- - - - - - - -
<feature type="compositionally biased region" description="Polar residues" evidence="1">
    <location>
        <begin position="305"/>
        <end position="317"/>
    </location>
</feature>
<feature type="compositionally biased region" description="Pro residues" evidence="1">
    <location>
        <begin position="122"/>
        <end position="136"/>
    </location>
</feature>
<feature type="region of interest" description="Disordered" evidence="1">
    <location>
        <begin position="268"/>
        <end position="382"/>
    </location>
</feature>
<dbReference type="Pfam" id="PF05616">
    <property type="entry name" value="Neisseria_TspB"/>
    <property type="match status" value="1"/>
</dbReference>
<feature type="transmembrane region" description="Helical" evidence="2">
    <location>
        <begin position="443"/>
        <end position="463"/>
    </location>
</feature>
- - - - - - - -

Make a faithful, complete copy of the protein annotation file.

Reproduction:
<feature type="compositionally biased region" description="Polar residues" evidence="1">
    <location>
        <begin position="305"/>
        <end position="317"/>
    </location>
</feature>
<feature type="compositionally biased region" description="Pro residues" evidence="1">
    <location>
        <begin position="122"/>
        <end position="136"/>
    </location>
</feature>
<feature type="region of interest" description="Disordered" evidence="1">
    <location>
        <begin position="268"/>
        <end position="382"/>
    </location>
</feature>
<dbReference type="Pfam" id="PF05616">
    <property type="entry name" value="Neisseria_TspB"/>
    <property type="match status" value="1"/>
</dbReference>
<feature type="transmembrane region" description="Helical" evidence="2">
    <location>
        <begin position="443"/>
        <end position="463"/>
    </location>
</feature>